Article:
Before choosing an app, you need to decide which types of maps you want to view while hiking. You may want to use more than one app if you care about more than one map type. After deciding which map type you want you can then evaluate the features and usability of the apps that provide that map type. Here are the general classes of maps:

  1. National Mapping Agency maps – Topographic maps issued by the government that provides coverage for an entire country (USGS, NRCan, OS, IGN, LINZ, etc). These maps are almost always the most accurate and detailed source of topographic and geographic information, although they often do not have the most current cultural changes, such as new trails. Some governments license their map data to the apps at no charge (USA, Canada, New Zealand, and some UK maps), and others do not (UK’s best maps, France, Australia).
    When you use an app that gives access to freely licensed maps (for example USGS) you usually do not need to pay any fees (beyond the initial cost of the app) to download an unlimited amount of map data. When you use an app that gives access to maps for which the app developer must pay licensing fees, then you will need to pay for the map content. Prices vary wildly, depending on the fees that must be paid to the government for use of the maps. For example, iPhiGeNie charges 15 Euros per year to access the all maps that IGN publishes (not so bad); ViewRanger charges 90 GBP for the 1:50K LandRanger series, the Explorer series is additional (wow!).
    1. For access to USGS, NRCan, and LINZ (USA, Canada, and New Zealand) maps we recommend Gaia GPS. Gaia GPS provides Satellite imagery and OpenCycleMaps in addition to the National Agency maps and has a rich set of features. Plan to spend at least an hour learning how to use it, as some of the important features are not obvious. (Someday I will write a concise introduction to Gaia for backpackers, as many of the features are geared to day-hikers and should be ignored for backpacking.) For a user who wants the most complete set of functionality and the best selection of map sources, this is the best available app for the US, Canada, and New Zealand.
iphone_iPhiGeNie

International mapping 2: A section of the GR20 in Corsica France using the iPhiGéNie App. There is no substitute for getting access to the Official National maps; they are the highest quality.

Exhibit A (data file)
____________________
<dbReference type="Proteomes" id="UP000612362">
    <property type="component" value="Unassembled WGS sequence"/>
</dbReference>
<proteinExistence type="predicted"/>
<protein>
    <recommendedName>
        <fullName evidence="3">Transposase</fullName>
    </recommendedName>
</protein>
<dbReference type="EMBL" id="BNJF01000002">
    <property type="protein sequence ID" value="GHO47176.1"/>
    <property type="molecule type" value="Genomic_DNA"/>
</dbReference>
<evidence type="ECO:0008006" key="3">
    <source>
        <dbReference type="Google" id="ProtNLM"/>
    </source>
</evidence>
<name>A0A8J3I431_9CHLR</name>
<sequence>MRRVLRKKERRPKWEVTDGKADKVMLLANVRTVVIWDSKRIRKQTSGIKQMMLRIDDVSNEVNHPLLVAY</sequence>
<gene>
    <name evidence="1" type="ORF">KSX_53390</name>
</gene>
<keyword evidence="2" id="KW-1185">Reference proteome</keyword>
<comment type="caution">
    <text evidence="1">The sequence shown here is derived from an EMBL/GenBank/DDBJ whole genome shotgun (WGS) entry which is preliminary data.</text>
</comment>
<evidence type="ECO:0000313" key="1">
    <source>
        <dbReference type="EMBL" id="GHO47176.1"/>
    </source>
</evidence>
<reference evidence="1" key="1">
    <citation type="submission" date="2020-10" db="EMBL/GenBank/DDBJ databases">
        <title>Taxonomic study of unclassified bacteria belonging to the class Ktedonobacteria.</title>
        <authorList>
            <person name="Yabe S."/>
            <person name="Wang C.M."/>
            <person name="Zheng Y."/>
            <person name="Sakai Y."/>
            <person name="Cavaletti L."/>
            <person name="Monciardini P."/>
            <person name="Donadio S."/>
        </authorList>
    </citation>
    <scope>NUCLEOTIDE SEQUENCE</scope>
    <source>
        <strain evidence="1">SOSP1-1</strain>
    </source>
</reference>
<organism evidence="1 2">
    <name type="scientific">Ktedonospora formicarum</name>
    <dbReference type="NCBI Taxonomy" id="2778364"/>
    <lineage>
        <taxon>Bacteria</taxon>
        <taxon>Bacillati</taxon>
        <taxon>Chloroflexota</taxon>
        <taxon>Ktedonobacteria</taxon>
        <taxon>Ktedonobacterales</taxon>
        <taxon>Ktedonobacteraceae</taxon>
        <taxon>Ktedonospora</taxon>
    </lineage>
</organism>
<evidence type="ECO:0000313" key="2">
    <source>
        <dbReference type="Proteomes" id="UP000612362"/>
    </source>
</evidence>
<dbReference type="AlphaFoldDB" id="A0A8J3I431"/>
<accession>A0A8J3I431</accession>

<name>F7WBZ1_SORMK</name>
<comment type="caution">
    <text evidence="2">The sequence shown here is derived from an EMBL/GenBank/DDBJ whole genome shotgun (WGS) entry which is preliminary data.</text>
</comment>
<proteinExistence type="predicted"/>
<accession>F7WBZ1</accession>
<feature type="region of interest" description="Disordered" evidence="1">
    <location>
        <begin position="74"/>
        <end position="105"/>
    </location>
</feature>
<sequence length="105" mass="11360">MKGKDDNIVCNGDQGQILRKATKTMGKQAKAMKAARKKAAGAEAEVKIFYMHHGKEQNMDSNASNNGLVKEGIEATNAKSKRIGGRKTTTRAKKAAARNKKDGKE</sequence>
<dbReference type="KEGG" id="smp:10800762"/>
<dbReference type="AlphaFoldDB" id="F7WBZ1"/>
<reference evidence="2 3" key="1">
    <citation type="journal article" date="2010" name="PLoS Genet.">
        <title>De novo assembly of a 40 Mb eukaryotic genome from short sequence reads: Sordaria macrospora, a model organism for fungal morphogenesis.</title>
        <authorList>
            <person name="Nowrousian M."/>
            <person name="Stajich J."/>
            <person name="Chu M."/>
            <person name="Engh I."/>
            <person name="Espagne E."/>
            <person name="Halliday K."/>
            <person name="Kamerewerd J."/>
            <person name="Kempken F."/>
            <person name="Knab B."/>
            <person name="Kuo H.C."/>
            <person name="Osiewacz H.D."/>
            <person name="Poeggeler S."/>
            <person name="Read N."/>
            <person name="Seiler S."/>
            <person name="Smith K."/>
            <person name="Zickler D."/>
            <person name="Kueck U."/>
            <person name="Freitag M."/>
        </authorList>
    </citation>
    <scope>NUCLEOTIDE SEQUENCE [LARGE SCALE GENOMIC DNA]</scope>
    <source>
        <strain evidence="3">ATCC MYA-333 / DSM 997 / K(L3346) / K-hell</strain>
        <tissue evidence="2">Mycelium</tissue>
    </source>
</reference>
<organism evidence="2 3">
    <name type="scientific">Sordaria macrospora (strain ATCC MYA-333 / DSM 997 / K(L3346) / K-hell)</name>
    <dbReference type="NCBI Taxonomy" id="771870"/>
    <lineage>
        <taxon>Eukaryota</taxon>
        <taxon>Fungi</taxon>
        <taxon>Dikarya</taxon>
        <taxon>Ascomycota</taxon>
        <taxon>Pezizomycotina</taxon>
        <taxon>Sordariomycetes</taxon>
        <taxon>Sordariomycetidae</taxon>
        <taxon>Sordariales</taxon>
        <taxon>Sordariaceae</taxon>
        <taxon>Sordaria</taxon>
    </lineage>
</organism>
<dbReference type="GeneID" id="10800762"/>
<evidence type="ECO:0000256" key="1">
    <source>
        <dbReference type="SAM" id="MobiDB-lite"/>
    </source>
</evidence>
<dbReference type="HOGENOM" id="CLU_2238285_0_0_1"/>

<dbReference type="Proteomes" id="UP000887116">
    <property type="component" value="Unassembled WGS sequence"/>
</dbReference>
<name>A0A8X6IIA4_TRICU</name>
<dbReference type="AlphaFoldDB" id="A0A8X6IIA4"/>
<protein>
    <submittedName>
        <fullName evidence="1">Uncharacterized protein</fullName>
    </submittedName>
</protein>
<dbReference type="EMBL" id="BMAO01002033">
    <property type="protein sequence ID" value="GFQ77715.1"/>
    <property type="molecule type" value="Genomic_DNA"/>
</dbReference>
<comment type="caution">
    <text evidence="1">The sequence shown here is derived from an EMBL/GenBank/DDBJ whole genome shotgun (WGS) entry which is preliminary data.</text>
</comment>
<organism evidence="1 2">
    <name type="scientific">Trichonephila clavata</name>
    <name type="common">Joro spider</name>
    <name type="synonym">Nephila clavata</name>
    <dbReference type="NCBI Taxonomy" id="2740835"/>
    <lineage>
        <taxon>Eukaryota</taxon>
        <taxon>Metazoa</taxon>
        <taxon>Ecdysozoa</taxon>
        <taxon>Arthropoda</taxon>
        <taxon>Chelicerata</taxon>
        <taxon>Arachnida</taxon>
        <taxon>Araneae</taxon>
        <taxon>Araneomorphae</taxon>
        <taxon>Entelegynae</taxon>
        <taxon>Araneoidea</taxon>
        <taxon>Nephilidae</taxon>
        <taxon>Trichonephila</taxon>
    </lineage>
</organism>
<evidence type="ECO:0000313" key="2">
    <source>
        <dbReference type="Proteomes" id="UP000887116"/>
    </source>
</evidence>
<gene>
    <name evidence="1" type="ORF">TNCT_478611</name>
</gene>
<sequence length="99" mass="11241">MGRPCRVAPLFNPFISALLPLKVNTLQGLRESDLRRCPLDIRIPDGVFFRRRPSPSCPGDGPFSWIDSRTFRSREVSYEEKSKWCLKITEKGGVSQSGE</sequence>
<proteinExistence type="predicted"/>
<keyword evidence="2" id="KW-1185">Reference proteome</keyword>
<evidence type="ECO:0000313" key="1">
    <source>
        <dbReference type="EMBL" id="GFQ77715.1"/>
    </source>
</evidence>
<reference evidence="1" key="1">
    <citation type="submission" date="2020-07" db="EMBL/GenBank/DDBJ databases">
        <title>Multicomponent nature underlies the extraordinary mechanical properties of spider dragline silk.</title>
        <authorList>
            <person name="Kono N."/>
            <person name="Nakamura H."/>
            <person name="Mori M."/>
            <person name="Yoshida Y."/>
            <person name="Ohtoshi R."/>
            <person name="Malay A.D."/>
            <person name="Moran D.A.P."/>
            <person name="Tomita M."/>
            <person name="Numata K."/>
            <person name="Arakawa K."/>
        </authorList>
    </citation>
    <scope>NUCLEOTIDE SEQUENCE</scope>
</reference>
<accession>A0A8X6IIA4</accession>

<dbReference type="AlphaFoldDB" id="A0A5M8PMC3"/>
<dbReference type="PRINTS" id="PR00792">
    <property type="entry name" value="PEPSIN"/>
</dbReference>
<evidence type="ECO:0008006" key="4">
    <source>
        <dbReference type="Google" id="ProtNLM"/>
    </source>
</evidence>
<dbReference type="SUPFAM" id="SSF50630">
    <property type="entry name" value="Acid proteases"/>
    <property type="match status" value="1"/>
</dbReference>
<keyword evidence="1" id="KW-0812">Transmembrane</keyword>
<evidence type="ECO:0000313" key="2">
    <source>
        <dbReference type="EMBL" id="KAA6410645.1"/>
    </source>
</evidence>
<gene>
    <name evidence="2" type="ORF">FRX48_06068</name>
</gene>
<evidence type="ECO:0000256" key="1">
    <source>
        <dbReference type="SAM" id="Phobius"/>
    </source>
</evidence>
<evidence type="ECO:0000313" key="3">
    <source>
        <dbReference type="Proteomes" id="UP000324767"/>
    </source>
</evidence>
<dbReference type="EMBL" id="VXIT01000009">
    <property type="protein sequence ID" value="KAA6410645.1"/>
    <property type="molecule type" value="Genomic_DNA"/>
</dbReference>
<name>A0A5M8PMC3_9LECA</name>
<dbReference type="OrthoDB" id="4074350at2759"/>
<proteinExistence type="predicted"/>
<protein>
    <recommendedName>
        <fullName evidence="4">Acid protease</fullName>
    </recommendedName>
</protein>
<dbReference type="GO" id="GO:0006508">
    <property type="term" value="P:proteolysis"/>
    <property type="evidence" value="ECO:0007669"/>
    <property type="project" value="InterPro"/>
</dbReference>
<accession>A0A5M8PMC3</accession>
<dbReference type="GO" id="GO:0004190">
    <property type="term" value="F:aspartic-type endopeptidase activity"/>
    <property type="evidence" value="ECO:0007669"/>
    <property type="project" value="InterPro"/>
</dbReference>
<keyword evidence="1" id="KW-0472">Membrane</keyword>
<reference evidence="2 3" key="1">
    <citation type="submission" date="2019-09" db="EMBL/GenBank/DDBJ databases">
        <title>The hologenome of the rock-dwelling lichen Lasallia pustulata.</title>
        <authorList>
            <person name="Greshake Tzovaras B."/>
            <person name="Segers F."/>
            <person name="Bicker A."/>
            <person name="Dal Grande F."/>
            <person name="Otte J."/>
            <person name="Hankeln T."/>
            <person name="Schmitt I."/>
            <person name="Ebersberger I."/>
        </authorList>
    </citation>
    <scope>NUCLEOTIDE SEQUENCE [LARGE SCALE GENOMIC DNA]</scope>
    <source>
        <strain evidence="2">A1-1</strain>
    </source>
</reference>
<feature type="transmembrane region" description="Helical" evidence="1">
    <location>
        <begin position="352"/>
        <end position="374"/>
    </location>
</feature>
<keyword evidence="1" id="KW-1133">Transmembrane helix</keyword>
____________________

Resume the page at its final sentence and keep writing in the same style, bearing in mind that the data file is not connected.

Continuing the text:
1. For access to the National Mapping Agency maps of Europe, we are not experts but propose the following.
    iPhiGéNie (both an initial cost and cost for map access) is the best alternative for Catalonia, Italy, Germany and Norway and an good option for France, Spain. Based on our use of iPhiGéNie on the GR20 in Corsica France, this App is the equal of Gaia in features, performance, and battery conservation. (Note: France & Spain IGN maps also in GAIA for a fee as of May 2016)
    ViewRanger is a solid full-featured app that offers the gold standard Explorer and LandRanger OS maps of the UK as well as National Agency maps for most European countries. We used ViewRanger for a long hike in Scotland and it was solid and met our needs. This app offers USGS maps as well as maps of Europe, however, the usability and feature set are not as good as Gaia GPS and therefore we do not use it the US.
    UK Map offers freely licensed OS maps, which are not as detailed as the Explorer and LandRanger series but will suffice for many users (especially price-sensitive users).
    It is elegant and easy to use but does not support waypoints or tracks.
  • OpenCycleMap – aka, OpenStreetMap, OSM, OSM Topo, Cloudmade Topo/Cycle, OpenHikingMap. Many iPhone apps include this map source because it is a freely licensed topographic map of most of the world (below 60 degrees latitude).
    Although the topographic and geographic detail is not as good as maps from the national mapping agencies, there are three important characteristics: it is freely licensed; cultural information is often more current, and it covers most of the world.